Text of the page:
Perspective

Where can investors find the sweet spots in Asia?


Over the past few weeks, global equity markets moved downward as investors continued to digest the impact of the Ukraine crisis. Asian equities were no exception.

US 5-year and 10-year Treasury yields rose to their highest level in almost 3 years, ahead of the first Federal Reserve’s rate hike from a widely anticipated series that aims to help manage inflation. Western sanctions on Russia not only led to commodity price hikes, but also raised further concerns over rising inflation.

Driven by higher global energy prices and ongoing cost pressures stemming from supply bottlenecks, we expect the economic environment will still be distinctly stagflationary over the short to medium term.

Tug of war between growth and inflation

Whilst the geopolitical situation is causing further supply disruptions, deterioration of growth-inflation trade-off is likely to continue. This has posed a challenge to central bank policies. The Federal Reserve is expected to press ahead with its rate hikes as inflationary pressures are broad-based in the US economy.

With the revival of lockdown in China casting a shadow over the country’s growth prospect, the outlook for global growth seems equally challenging. A more cautious and diversified approach is warranted to navigate the market volatilities. With the uncertainty looming large, we continue to manage our positions nimbly while being cognizant of various risks and downside.  

Capturing Asia’s secular growth opportunities

Given the uncertain outlook for growth and inflation, diversification remains crucial to Asian investments.

While earnings growth expectation for 2022 is still positive, there are several headwinds ahead, including: (1) slowing economic growth in China, (2) margin impact from rising input costs, and (3) economic impact from subsequent Covid-19 infection waves. Therefore, sector growth for 2022 is unlikely to be as strong as what was seen in 2021.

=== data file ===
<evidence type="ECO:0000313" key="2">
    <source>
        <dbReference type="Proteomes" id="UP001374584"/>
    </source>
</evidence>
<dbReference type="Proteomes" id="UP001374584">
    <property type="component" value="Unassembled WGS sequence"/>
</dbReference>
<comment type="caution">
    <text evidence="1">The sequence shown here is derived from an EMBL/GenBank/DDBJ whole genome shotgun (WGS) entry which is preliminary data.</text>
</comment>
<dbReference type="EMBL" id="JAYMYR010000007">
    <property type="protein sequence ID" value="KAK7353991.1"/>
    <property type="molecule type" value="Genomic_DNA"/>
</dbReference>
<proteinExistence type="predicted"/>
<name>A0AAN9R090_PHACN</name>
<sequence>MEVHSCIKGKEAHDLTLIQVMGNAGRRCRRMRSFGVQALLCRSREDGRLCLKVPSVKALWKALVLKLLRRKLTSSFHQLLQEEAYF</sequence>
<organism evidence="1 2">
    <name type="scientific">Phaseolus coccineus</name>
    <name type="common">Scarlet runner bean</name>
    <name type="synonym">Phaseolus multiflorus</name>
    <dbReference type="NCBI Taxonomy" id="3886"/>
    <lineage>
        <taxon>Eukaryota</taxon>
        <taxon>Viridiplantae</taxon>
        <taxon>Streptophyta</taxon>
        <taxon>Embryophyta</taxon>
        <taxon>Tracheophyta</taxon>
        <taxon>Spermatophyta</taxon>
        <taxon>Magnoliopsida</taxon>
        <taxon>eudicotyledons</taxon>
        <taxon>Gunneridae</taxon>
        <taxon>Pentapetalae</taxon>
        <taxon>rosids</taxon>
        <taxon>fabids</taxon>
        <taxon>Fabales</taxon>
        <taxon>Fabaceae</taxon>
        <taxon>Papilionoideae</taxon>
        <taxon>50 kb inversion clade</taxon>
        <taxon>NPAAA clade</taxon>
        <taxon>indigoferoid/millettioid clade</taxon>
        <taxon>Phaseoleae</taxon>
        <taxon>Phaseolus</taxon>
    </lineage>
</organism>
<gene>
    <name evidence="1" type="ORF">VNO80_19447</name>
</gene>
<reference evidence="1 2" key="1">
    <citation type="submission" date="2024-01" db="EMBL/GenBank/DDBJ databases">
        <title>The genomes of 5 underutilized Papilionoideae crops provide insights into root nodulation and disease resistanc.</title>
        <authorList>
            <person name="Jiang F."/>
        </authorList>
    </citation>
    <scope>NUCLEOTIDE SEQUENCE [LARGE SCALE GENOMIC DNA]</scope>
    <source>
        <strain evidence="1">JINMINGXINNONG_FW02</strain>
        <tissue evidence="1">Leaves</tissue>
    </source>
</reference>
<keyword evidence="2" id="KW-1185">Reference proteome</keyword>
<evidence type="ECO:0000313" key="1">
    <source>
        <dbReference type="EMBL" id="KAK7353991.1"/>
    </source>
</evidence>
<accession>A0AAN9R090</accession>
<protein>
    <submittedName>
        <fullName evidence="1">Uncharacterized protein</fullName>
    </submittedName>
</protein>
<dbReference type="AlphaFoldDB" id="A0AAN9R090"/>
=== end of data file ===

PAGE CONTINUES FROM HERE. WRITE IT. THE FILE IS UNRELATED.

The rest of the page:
However, we continue to see decent earnings visibility across pockets of the technology supply chain. Even though the work-from-home theme has largely played out, the momentum within sectors such as 5G, mobility, EVs, Cloud, Internet of Things, and the emerging metaverse are still driving technological innovation and proliferation of new technology products. We also think that some Chinese mining companies have the potential to perform as the copper division stands to benefit from ongoing tailwinds of new economy applications like EV cars and technology products.

Meanwhile in Singapore, up to 75% of staff are allowed to return to offices under the new relaxed Covid-19 policies. Therefore, we are seeing opportunities in the country’s office and commercial real estate investment trusts (REITs) that are set to benefit from improvements in mall and office traffic. Such assets may offer a hedge against rising inflation, as well as stable and attractive dividend yields. 

From a longer-term perspective, we are focused on identifying companies that are set to benefit from secular growth. Overall, maintaining a healthy level of diversification across companies with structural growth and attractive dividend levels will be a good way to capture market opportunities.

Quality credit selection to navigate market volatility

For Asian credit, we are taking a defensive stance. Apart from the devastating impact of the Russia-Ukraine situation, the Fed’s hawkishness and the downturn of the Chinese property space are still amongst investors’ concerns.

The valuation of Asian investment-grade credits is supported by overall stable and improving fundamentals. Yet, the segment plagued by negative headlines is driving heightened credit divergence across sectors and issuers.

While China is experiencing policy reformation, pressure from Covid-19 infections and therefore supply chain disruptions, and, the simmering US-China trade tensions may further add to the uncertainties. Furthermore, the persistent inflation pressure might push the rate trajectory upward unexpectedly. Although the impact has so far been muted on most corporates in credit markets, investors should be mindful of the potential risk factors in the months ahead.

Compared to other emerging market regions, Asian credit is likely to stay relatively resilient given its higher quality composition and lower susceptibility to global fund flows due to its larger domestic investor base. We also think that credit valuations look attractive historically and relative to global corporates. So, it really boils down to selecting credit of quality to mitigate portfolio risk and volatility.

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